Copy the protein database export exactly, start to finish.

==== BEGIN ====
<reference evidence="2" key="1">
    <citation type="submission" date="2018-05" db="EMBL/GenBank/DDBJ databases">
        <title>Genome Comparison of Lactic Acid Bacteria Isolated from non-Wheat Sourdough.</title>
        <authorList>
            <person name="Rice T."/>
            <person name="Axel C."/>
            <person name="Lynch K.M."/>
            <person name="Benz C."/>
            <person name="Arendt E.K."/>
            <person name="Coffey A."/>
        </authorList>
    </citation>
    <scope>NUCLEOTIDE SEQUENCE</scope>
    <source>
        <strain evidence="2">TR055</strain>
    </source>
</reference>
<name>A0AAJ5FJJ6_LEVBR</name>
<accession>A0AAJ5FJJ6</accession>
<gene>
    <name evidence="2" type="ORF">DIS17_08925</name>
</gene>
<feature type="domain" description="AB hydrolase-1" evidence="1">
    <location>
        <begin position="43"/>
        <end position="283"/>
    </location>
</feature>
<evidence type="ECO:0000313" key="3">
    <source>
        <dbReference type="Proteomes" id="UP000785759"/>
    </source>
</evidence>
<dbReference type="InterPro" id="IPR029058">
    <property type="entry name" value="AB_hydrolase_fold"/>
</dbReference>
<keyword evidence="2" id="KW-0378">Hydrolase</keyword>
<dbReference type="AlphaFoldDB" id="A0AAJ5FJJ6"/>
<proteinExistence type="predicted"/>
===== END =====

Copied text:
<reference evidence="2" key="1">
    <citation type="submission" date="2018-05" db="EMBL/GenBank/DDBJ databases">
        <title>Genome Comparison of Lactic Acid Bacteria Isolated from non-Wheat Sourdough.</title>
        <authorList>
            <person name="Rice T."/>
            <person name="Axel C."/>
            <person name="Lynch K.M."/>
            <person name="Benz C."/>
            <person name="Arendt E.K."/>
            <person name="Coffey A."/>
        </authorList>
    </citation>
    <scope>NUCLEOTIDE SEQUENCE</scope>
    <source>
        <strain evidence="2">TR055</strain>
    </source>
</reference>
<name>A0AAJ5FJJ6_LEVBR</name>
<accession>A0AAJ5FJJ6</accession>
<gene>
    <name evidence="2" type="ORF">DIS17_08925</name>
</gene>
<feature type="domain" description="AB hydrolase-1" evidence="1">
    <location>
        <begin position="43"/>
        <end position="283"/>
    </location>
</feature>
<evidence type="ECO:0000313" key="3">
    <source>
        <dbReference type="Proteomes" id="UP000785759"/>
    </source>
</evidence>
<dbReference type="InterPro" id="IPR029058">
    <property type="entry name" value="AB_hydrolase_fold"/>
</dbReference>
<keyword evidence="2" id="KW-0378">Hydrolase</keyword>
<dbReference type="AlphaFoldDB" id="A0AAJ5FJJ6"/>
<proteinExistence type="predicted"/>